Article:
To be entitled to an evidentiary hearing on a motion to suppress, the defendant "bears the burden of showing the existence of disputed issues of material fact." United States v. RW Prof.'l Leasing Servs. Corp., 317 F. Supp. 2d 167, 172 (E.D.N.Y. 2004). To carry this burden, the "defendant must submit sworn factual allegations from an affiant with personal knowledge." United States v. Fruchter, 104 F. Supp. 2d 289, 308 (S.D.N.Y. 2000). Cicuto fails to show a single disputed issue of fact necessitating an evidentiary hearing. Indeed, Cicuto does not expressly challenge the Government's recitation of the facts; instead, his counsel simply asserts that the Government must prove the proffered facts at an evidentiary hearing. This argument is the precise opposite of the relevant legal requirement. It is Cicuto's burden to show that there are disputed questions of fact; it is not the Government's obligation to prove its unchallenged factual assertions on Cicuto's say-so. Besides, Cicuto has not submitted an affidavit in support of his motion based on personal knowledge. He prefers to rely on his attorney's sworn statement, but the attorney has no personal knowledge of the facts surrounding the DEA agents' seizure of the notes and hotel bill. Finally, Cicuto's attorney's affidavit does not challenge the facts as recited by the Government; it simply recounts otherwise undisputed facts.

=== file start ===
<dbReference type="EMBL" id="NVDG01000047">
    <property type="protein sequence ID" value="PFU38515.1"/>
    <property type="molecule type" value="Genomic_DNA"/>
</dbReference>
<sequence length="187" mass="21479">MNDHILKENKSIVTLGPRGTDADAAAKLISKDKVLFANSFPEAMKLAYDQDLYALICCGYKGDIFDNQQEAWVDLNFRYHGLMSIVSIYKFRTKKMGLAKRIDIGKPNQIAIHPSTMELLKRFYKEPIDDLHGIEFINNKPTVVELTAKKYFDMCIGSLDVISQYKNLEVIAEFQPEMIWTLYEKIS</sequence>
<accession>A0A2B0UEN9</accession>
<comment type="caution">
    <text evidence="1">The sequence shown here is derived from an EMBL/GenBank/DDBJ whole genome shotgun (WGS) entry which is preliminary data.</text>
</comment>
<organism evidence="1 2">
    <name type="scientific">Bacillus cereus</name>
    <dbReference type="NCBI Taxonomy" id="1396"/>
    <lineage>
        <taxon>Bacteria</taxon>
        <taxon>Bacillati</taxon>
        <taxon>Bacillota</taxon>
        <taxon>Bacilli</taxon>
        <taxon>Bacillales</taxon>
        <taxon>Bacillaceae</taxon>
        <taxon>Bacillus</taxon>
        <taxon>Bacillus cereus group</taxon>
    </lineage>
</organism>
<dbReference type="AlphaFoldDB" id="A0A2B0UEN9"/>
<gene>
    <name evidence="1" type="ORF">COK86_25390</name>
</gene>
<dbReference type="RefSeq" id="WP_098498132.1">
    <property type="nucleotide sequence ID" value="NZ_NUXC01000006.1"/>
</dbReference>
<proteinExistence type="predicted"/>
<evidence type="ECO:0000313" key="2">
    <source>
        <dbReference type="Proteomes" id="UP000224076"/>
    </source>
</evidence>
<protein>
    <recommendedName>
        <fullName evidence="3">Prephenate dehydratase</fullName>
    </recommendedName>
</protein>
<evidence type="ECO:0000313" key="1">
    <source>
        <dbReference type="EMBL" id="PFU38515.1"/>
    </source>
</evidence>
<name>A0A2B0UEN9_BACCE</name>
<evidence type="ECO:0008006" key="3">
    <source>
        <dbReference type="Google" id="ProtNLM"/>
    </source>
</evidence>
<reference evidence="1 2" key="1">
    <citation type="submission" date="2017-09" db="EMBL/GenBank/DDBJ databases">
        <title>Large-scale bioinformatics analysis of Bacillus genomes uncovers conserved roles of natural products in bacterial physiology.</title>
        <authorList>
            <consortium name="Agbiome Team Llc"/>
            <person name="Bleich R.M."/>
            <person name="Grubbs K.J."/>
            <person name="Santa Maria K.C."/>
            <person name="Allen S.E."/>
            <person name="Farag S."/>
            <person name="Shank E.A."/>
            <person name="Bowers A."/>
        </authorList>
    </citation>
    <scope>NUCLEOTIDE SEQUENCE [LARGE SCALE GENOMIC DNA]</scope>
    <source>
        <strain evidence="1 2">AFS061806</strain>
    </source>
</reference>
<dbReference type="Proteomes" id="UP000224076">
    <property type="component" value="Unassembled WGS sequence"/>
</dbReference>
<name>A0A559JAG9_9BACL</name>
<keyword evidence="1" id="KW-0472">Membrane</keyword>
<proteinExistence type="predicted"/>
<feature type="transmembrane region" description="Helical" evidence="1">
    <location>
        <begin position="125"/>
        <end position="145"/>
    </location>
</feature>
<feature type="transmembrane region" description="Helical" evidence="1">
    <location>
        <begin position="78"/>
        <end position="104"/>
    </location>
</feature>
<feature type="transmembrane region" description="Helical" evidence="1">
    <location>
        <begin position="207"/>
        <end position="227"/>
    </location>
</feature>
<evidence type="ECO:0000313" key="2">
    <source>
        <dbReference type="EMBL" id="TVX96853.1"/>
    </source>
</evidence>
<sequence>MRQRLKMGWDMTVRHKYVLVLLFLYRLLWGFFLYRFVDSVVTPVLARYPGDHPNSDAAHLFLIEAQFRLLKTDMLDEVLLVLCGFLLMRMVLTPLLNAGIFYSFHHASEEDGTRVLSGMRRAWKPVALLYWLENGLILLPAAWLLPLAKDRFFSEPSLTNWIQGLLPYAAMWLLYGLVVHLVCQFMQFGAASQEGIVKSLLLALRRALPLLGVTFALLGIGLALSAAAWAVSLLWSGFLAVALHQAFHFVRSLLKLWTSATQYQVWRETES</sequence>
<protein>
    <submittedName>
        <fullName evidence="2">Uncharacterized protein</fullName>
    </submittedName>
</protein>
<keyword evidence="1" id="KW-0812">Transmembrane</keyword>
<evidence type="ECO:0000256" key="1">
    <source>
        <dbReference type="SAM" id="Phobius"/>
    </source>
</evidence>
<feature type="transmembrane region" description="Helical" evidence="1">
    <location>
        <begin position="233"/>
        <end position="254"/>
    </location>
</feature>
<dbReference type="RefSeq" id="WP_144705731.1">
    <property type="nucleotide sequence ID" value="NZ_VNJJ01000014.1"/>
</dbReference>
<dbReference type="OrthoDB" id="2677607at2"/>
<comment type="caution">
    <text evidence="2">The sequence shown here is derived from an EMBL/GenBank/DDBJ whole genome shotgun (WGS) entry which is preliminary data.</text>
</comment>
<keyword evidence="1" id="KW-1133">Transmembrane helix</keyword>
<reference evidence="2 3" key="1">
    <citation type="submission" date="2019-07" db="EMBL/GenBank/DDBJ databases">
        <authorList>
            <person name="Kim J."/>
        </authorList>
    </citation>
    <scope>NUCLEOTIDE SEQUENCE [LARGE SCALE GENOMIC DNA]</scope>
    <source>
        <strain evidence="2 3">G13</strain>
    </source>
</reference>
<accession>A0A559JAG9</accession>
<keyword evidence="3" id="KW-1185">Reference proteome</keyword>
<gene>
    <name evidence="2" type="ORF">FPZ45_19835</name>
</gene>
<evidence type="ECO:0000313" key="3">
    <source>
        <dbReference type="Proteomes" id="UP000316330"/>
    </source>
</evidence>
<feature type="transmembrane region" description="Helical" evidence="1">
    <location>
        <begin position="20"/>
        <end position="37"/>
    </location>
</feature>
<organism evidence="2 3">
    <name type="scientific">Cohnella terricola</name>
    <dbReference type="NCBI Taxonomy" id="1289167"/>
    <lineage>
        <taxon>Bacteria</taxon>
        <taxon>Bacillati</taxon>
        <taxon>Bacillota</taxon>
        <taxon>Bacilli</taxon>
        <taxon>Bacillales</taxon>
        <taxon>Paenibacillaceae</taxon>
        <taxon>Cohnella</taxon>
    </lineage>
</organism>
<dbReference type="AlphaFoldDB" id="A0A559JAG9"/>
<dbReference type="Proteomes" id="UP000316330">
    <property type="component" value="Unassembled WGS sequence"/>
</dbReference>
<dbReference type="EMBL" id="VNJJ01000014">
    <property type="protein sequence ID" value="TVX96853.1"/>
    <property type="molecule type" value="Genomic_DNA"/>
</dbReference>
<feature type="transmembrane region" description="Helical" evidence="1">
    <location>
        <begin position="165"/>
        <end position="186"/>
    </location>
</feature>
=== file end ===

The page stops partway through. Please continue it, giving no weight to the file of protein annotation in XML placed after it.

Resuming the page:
Based on the unchallenged facts, the seizure of the notes and hotel bill was proper. Mannu consented to the search of the hotel room, and since he was staying with Cicuto in the room, he had actual authority to do so. Even if Mannu did not have actual authority to consent to the search, it was more than reasonable for the DEA agents to believe that Mannu had the authority to consent, and so he had apparent authority. Since Mannu was authorized to consent to a search of the hotel room, the Court does not reach the Government's plain view argument. Cicuto's motion to suppress and for an evidentiary hearing is DENIED.
In June, 2009, the DEA began an investigation into a Canadian ecstasy smuggling ring based on a tip from a confidential informant. (Government's Memorandum in Opposition ("Mem. in Opp.") at 2; Defendant's Memorandum in Support ("Mem. in Supp.") at 1-2.) Over the following eight months, an undercover DEA agent communicated with various alleged co-conspirators, including Cicuto and his son Robert. (Mem. in Supp. at 2-3; Mem. in Opp. at 2-6.) Throughout this time, the undercover posed as a friend of the informant interested in purchasing large amounts of ecstasy pills. (Mem. in Supp. at 2-3; Mem. in Opp. at 2-6.)